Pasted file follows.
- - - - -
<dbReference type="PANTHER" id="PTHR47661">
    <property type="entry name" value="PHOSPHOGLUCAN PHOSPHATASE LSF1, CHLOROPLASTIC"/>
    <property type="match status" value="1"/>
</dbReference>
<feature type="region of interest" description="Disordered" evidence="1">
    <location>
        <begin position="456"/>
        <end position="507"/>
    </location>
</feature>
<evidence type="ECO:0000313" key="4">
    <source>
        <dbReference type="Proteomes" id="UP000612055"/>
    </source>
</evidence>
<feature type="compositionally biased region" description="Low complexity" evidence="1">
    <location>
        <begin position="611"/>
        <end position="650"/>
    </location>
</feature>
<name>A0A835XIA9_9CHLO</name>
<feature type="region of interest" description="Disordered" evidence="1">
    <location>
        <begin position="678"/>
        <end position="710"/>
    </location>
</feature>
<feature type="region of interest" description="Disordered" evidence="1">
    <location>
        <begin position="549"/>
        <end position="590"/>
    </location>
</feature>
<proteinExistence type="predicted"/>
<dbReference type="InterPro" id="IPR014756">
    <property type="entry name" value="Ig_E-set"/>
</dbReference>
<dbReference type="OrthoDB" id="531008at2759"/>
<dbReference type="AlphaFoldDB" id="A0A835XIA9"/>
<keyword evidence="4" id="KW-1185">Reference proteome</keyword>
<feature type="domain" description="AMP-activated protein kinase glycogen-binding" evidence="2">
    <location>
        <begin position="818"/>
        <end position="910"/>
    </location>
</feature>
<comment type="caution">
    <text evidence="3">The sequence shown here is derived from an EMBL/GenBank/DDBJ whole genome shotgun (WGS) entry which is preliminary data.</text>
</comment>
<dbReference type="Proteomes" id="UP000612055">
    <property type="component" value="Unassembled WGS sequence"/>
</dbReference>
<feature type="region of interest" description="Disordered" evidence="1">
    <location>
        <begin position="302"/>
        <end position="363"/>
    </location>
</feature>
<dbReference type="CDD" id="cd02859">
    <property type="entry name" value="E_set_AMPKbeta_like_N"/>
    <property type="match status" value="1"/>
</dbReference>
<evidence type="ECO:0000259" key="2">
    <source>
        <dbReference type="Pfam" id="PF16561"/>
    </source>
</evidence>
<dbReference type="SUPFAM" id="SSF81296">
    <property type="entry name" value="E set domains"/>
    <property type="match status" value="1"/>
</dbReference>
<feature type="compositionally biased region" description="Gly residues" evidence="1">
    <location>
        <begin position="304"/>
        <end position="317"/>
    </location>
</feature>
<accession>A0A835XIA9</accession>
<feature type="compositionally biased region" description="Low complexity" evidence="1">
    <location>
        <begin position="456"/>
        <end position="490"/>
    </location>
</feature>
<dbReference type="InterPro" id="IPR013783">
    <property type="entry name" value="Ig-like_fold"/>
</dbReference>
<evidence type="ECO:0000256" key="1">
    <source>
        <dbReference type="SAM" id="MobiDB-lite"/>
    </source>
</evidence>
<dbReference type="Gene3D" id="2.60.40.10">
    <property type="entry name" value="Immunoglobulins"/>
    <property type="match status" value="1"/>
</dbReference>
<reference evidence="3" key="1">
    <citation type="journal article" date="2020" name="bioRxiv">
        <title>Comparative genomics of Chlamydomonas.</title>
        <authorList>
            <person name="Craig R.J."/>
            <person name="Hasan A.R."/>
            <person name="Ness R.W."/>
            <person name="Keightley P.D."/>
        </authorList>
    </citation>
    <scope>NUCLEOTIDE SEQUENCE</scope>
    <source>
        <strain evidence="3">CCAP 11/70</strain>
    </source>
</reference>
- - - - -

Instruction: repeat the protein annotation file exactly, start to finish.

<dbReference type="PANTHER" id="PTHR47661">
    <property type="entry name" value="PHOSPHOGLUCAN PHOSPHATASE LSF1, CHLOROPLASTIC"/>
    <property type="match status" value="1"/>
</dbReference>
<feature type="region of interest" description="Disordered" evidence="1">
    <location>
        <begin position="456"/>
        <end position="507"/>
    </location>
</feature>
<evidence type="ECO:0000313" key="4">
    <source>
        <dbReference type="Proteomes" id="UP000612055"/>
    </source>
</evidence>
<feature type="compositionally biased region" description="Low complexity" evidence="1">
    <location>
        <begin position="611"/>
        <end position="650"/>
    </location>
</feature>
<name>A0A835XIA9_9CHLO</name>
<feature type="region of interest" description="Disordered" evidence="1">
    <location>
        <begin position="678"/>
        <end position="710"/>
    </location>
</feature>
<feature type="region of interest" description="Disordered" evidence="1">
    <location>
        <begin position="549"/>
        <end position="590"/>
    </location>
</feature>
<proteinExistence type="predicted"/>
<dbReference type="InterPro" id="IPR014756">
    <property type="entry name" value="Ig_E-set"/>
</dbReference>
<dbReference type="OrthoDB" id="531008at2759"/>
<dbReference type="AlphaFoldDB" id="A0A835XIA9"/>
<keyword evidence="4" id="KW-1185">Reference proteome</keyword>
<feature type="domain" description="AMP-activated protein kinase glycogen-binding" evidence="2">
    <location>
        <begin position="818"/>
        <end position="910"/>
    </location>
</feature>
<comment type="caution">
    <text evidence="3">The sequence shown here is derived from an EMBL/GenBank/DDBJ whole genome shotgun (WGS) entry which is preliminary data.</text>
</comment>
<dbReference type="Proteomes" id="UP000612055">
    <property type="component" value="Unassembled WGS sequence"/>
</dbReference>
<feature type="region of interest" description="Disordered" evidence="1">
    <location>
        <begin position="302"/>
        <end position="363"/>
    </location>
</feature>
<dbReference type="CDD" id="cd02859">
    <property type="entry name" value="E_set_AMPKbeta_like_N"/>
    <property type="match status" value="1"/>
</dbReference>
<evidence type="ECO:0000259" key="2">
    <source>
        <dbReference type="Pfam" id="PF16561"/>
    </source>
</evidence>
<dbReference type="SUPFAM" id="SSF81296">
    <property type="entry name" value="E set domains"/>
    <property type="match status" value="1"/>
</dbReference>
<feature type="compositionally biased region" description="Gly residues" evidence="1">
    <location>
        <begin position="304"/>
        <end position="317"/>
    </location>
</feature>
<accession>A0A835XIA9</accession>
<feature type="compositionally biased region" description="Low complexity" evidence="1">
    <location>
        <begin position="456"/>
        <end position="490"/>
    </location>
</feature>
<dbReference type="InterPro" id="IPR013783">
    <property type="entry name" value="Ig-like_fold"/>
</dbReference>
<evidence type="ECO:0000256" key="1">
    <source>
        <dbReference type="SAM" id="MobiDB-lite"/>
    </source>
</evidence>
<dbReference type="Gene3D" id="2.60.40.10">
    <property type="entry name" value="Immunoglobulins"/>
    <property type="match status" value="1"/>
</dbReference>
<reference evidence="3" key="1">
    <citation type="journal article" date="2020" name="bioRxiv">
        <title>Comparative genomics of Chlamydomonas.</title>
        <authorList>
            <person name="Craig R.J."/>
            <person name="Hasan A.R."/>
            <person name="Ness R.W."/>
            <person name="Keightley P.D."/>
        </authorList>
    </citation>
    <scope>NUCLEOTIDE SEQUENCE</scope>
    <source>
        <strain evidence="3">CCAP 11/70</strain>
    </source>
</reference>